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J Neurol Phys Ther. 2008 Sep;32(3):129-38. doi: 10.1097/NPT.0b013e3181838291.

Beyond gait speed: a case report of a multidimensional approach to locomotor rehabilitation outcomes in incomplete spinal cord injury.

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  • 1Brain Rehabilitation Research Center, NF/SG Veterans Health System, Gainesville, Florida, USA.



The efficacy of locomotor rehabilitation studies has largely been based on clinical measures of gait speed and walking performance. Although critical, gait speed does not fully capture the multidimensional benefits associated with walking recovery. The International Classification of Function, Disability and Health (ICF) model of rehabilitation emphasizes the role of personal and environmental factors in affecting quality of life and personal health status and advocates a broad approach in the assessment and treatment of people with disabling conditions.


The purpose of this case report is to describe a multidimensional approach to outcome measurement reflecting the ICF model.


The participant was a 59-year-old man with C7 American Spinal Injury Association impairment D tetraplegia, 16 months after injury.


The participant completed a 45-session, five days per week locomotor training program. Comprehensive evaluations were completed pre- and post-training targeting all elements of the ICF model.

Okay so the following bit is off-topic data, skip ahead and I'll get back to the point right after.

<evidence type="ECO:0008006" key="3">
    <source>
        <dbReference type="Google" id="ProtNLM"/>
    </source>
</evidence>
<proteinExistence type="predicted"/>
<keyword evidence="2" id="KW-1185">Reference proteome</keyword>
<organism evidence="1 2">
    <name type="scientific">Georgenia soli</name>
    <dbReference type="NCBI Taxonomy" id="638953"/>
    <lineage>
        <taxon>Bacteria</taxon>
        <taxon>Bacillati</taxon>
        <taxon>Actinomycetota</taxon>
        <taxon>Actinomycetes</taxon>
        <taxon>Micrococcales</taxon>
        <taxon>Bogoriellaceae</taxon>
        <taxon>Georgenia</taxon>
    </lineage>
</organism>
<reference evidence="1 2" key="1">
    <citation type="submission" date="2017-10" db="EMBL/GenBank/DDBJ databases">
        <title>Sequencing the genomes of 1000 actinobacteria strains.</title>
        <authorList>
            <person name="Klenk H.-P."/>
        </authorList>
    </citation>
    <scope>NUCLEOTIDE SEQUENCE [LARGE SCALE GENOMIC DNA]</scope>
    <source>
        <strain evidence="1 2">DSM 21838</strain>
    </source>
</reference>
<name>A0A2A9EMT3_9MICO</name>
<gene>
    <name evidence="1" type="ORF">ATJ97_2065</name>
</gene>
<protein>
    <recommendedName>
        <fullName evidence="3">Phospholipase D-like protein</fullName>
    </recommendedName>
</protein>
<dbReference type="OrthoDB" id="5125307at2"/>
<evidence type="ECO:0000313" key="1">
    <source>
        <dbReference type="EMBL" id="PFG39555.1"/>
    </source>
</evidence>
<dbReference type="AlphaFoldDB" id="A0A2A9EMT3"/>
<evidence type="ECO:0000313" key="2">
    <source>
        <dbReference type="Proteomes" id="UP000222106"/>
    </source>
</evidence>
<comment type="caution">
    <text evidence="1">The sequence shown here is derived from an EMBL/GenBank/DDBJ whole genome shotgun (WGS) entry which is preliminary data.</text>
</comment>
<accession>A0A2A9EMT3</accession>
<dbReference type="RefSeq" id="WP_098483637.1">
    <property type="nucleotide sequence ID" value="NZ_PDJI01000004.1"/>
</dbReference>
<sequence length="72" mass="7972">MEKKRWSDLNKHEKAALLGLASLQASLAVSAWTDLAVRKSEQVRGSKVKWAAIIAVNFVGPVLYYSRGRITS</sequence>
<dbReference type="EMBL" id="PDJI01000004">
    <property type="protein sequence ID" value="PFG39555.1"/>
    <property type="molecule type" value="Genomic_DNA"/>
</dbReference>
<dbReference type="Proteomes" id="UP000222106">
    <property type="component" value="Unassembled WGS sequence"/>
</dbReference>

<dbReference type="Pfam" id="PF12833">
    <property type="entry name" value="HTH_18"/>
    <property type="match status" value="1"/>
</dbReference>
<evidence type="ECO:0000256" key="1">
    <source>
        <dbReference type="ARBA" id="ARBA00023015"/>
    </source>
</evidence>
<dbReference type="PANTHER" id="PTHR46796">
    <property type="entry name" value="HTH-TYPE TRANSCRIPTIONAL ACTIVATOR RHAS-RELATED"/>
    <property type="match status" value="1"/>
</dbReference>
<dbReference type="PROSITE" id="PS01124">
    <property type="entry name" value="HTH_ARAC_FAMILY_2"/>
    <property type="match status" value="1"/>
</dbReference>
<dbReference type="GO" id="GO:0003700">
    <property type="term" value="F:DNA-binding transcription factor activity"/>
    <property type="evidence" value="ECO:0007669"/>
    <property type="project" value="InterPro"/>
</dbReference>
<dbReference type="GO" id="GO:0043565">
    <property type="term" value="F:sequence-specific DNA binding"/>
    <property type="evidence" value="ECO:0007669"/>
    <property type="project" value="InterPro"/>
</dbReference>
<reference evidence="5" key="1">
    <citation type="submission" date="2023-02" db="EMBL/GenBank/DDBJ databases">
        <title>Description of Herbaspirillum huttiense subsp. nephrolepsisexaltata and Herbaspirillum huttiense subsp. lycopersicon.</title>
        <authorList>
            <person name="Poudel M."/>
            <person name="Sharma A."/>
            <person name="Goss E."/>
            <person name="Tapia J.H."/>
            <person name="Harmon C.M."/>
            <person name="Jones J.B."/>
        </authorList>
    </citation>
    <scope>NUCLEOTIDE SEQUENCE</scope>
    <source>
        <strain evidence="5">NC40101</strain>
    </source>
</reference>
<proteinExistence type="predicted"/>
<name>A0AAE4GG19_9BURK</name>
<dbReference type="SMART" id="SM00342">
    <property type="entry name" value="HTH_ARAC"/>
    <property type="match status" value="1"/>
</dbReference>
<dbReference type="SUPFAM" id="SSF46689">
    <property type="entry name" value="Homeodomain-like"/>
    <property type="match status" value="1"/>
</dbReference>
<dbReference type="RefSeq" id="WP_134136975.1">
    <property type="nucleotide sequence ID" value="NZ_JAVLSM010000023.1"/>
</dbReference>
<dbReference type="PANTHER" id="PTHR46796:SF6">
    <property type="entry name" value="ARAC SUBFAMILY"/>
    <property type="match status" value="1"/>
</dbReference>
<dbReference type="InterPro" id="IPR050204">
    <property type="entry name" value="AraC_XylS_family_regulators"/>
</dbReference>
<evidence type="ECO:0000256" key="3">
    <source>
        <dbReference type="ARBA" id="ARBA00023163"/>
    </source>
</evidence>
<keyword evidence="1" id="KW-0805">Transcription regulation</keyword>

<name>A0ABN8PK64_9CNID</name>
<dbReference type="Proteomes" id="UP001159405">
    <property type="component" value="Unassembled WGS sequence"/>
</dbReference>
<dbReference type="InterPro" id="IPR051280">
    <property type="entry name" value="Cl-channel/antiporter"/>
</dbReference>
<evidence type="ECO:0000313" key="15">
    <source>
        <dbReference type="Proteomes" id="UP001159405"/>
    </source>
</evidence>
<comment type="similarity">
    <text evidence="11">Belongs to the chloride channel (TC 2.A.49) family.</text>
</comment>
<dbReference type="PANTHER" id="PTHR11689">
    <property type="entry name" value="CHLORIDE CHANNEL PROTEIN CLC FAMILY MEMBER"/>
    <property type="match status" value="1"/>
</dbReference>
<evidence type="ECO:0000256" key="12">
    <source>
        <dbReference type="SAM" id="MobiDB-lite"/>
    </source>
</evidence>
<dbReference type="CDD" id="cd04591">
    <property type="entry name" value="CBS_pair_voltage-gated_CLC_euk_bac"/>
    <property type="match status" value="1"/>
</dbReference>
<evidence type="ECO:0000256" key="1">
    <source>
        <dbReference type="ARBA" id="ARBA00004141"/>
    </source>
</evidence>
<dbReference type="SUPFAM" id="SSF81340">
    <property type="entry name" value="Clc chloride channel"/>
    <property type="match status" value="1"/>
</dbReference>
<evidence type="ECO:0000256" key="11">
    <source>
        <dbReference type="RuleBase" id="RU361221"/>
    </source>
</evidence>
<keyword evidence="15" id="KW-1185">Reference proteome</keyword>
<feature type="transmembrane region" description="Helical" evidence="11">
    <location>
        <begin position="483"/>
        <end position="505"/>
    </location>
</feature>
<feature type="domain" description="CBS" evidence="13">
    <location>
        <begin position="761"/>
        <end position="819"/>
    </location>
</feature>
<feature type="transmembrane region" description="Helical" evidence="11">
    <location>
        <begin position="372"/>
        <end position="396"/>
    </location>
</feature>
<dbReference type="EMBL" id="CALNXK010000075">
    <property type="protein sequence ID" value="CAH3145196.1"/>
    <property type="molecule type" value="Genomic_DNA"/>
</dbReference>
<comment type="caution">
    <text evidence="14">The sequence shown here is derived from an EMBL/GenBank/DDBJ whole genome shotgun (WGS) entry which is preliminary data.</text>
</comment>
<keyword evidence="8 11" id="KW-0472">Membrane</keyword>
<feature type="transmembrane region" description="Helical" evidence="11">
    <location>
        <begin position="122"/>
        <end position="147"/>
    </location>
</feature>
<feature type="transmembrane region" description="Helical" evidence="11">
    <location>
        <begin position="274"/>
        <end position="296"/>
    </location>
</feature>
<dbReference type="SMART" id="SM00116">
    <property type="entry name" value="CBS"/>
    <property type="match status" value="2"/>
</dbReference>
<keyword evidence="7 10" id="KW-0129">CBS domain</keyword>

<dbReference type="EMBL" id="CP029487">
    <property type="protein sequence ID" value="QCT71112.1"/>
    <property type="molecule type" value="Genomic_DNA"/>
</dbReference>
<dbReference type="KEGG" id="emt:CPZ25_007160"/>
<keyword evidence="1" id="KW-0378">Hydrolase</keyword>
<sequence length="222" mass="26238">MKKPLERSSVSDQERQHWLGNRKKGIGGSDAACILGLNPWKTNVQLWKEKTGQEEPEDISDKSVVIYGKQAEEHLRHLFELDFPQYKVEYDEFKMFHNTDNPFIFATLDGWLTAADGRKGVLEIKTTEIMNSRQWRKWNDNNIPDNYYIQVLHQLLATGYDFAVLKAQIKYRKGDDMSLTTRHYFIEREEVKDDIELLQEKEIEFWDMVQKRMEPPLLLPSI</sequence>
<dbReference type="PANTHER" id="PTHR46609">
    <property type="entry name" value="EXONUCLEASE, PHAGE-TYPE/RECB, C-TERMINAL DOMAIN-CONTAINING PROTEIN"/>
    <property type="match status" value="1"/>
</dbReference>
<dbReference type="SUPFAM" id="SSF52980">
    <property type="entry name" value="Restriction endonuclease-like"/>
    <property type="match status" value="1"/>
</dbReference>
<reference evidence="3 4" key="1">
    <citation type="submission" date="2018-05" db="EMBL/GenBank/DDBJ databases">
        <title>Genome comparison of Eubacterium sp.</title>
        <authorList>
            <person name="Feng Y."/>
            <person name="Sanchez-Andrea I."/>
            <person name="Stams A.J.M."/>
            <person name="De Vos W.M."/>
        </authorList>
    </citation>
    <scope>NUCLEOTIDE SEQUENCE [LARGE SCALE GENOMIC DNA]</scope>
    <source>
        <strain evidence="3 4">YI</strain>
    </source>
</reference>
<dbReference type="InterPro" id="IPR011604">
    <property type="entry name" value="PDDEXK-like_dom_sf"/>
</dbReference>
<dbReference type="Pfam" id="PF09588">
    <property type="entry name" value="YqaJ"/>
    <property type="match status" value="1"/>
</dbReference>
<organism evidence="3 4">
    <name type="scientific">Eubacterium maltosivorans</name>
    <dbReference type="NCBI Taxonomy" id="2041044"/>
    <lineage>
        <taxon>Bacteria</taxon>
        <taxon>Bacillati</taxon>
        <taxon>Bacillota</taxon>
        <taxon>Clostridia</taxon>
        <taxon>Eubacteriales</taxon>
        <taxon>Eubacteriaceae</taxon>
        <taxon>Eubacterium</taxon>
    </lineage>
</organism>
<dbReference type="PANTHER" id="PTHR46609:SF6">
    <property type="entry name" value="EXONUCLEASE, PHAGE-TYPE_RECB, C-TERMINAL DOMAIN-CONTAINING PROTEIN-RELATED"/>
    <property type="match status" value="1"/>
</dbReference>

The participant achieved negligible increases in gait speed, but increased self-elected walking activity from 26 steps per day to 1273 steps per day. His assistive device changed from a platform to a rolling walker, representing a Walking Index for Spinal Cord Injury (WISCI) increase from 8/20 to 13/20. Qualitative interviews illustrated an attitudinal shift, leading to improved motivation, confidence, self-esteem, problem-solving, and increased activities/participation in the community. Ultimately, the participant was able to transition from nursing home placement to living independently.


This case report emphasizes the need to move beyond traditional models for evaluation at the impairment and clinical level to examine the effects of interventions on independence, community integration, and quality of life.

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